Wednesday, March 26, 2008

Hidden Treasures

After mentioning Barbara Hambly's Ishmael, a superb example of fan fiction which melded Star Trek and Here Comes the Brides, the theme music for the latter kept running through my head. In order to exorcise it, I had to reread the novel. And as I did so, enjoying the author's handling of two sets of widely disparate characters as well as her skill in inserting characters from other old science fiction and western TV shows in cameo roles and walk-ons, I stumbled across one of the joys of a long standing personal library. I refer of course to the serendipitous bookmark.

The one at the left must have journeyed through several books before coming to rest in Ishmael which was published in 1985. It's a picture of Peregrine Took which I sketched in 1976 while working at Telecredit. Every morning the supervisor would hand each of us a small slip of paper on which she had written the times at which we were to take our breaks. My job consisted of taking phone calls from retailers who would feed me the driver's license number of customers who wished to pay by check. I'd enter the number into my terminal and the company's computer would approve or disapprove the transaction. The whole process seems quaintly old-fashioned now. It was mind numbing work, but I preserved my sanity by doodling whenever the pace slacked off, and many of my sketches ended up as bookmarks in the paperbacks I brought with me to read at lunch. Every now and then I still discover one in a book I'm rereading.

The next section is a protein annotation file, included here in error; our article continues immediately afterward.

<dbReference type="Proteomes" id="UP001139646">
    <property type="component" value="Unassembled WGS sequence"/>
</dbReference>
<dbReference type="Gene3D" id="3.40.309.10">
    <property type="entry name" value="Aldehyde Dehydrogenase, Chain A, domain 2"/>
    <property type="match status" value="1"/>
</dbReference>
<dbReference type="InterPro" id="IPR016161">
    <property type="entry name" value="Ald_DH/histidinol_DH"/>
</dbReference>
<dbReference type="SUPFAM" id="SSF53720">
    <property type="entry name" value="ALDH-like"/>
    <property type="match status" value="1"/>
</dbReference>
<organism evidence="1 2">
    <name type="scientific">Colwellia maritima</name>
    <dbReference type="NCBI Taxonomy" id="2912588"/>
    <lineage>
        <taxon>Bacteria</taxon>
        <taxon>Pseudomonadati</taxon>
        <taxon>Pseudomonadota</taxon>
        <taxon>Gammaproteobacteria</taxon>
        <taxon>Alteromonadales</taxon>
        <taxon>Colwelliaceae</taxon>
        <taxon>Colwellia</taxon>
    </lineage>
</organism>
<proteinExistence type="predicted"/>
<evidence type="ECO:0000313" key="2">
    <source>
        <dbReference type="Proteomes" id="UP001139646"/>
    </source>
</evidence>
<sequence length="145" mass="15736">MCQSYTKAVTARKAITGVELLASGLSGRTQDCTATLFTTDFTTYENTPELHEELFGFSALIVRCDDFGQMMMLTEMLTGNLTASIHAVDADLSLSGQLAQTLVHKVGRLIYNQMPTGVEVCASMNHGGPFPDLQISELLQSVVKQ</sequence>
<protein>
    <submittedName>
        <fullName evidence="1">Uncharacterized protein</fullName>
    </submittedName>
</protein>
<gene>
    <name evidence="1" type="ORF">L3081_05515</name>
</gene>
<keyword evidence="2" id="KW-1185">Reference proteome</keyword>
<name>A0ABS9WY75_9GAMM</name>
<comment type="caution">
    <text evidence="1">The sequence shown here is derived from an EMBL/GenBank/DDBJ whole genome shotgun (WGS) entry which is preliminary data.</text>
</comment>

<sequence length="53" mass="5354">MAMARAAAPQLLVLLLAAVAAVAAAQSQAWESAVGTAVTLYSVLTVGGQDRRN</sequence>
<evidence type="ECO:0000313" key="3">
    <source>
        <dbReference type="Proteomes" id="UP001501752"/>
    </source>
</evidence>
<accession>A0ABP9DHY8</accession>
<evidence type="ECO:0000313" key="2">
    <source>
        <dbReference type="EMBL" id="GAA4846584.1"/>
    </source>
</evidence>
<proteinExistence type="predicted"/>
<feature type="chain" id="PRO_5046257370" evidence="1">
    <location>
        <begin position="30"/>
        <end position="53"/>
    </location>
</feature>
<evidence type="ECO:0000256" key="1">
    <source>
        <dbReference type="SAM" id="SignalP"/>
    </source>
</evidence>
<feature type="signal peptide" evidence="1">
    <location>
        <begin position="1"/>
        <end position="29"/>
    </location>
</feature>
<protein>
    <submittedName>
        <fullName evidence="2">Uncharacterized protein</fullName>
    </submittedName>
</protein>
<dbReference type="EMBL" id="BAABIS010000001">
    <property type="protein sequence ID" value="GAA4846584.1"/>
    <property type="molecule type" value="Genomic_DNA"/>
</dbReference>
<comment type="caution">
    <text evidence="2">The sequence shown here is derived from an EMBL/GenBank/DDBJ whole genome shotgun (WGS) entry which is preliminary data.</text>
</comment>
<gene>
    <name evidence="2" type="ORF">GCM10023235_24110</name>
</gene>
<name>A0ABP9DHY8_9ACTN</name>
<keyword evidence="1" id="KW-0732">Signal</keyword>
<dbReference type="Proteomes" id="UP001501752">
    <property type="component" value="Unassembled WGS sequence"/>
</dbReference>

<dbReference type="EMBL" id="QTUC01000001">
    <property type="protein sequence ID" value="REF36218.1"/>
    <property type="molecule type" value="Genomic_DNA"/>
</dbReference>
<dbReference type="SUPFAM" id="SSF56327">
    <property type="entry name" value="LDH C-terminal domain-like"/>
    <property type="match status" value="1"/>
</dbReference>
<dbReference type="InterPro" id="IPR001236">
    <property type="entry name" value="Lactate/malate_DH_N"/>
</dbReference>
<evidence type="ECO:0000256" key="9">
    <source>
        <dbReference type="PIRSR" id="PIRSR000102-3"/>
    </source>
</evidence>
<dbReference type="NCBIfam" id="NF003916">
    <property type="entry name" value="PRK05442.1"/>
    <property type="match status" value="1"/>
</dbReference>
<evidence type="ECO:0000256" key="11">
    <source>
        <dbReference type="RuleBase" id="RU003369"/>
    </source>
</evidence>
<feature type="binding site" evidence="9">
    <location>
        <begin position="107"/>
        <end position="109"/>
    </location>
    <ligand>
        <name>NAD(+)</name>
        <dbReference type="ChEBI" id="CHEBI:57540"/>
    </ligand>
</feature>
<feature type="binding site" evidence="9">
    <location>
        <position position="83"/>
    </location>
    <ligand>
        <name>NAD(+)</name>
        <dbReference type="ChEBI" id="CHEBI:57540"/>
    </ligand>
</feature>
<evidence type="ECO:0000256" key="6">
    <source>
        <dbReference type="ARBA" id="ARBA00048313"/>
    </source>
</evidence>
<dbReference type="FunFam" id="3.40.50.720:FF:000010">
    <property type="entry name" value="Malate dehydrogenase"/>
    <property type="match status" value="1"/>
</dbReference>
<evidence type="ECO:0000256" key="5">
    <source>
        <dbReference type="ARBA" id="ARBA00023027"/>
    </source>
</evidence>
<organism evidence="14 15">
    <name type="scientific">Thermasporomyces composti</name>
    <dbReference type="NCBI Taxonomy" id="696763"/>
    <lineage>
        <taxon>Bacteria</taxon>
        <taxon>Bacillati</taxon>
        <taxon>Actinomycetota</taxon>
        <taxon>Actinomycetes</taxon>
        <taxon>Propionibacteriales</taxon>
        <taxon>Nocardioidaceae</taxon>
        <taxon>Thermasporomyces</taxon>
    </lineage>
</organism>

But I find other things too. Many years ago, on April Fools Day, our kids thought it would be a splendid joke to put humorous notes into random books in our library. I don't think they realized how long it would take for their parents to discover them all. I ran across a new one just last week while rereading Daddy-Long-Legs. Judging from the handwriting, it was done by Fillius Major, my eldest. A parental looking spider has a youthful fly in its clutches. "Bedtime for you, young man!" proclaims the dialog balloon. (Obviously, he was writing from personal experience.)

Holy cards are so commonly found in our books that I suspect they breed between the pages. Some are the funeral cards of relatives, and I try to say a prayer for the repose of that person's soul whenever I find his or her card in a book. But a few, discovered in church parking lots or inside used books I'd bought, belong to complete strangers. I try to say a prayer for them too -- because, after all, there are no strangers in the Communion of Saints.

And every now and then, in the most unexpected volumes, I find little notes written in my late husband's spidery hand: random jottings, to-do lists, sweet messages from the past.


Sherwood said...

I am hideously behind today, but I wanted to say how much I loved this post. I never left postcards in things, but I was always thrilled to find little signs of readers, especially in old books.

mrsdarwin said...

I'd love to see the spider and fly artwork!

Catholic Bibliophagist said...


Yes, that's one of the things I love about buying used books.


Mrs. Darwin,

I'll see what I can do.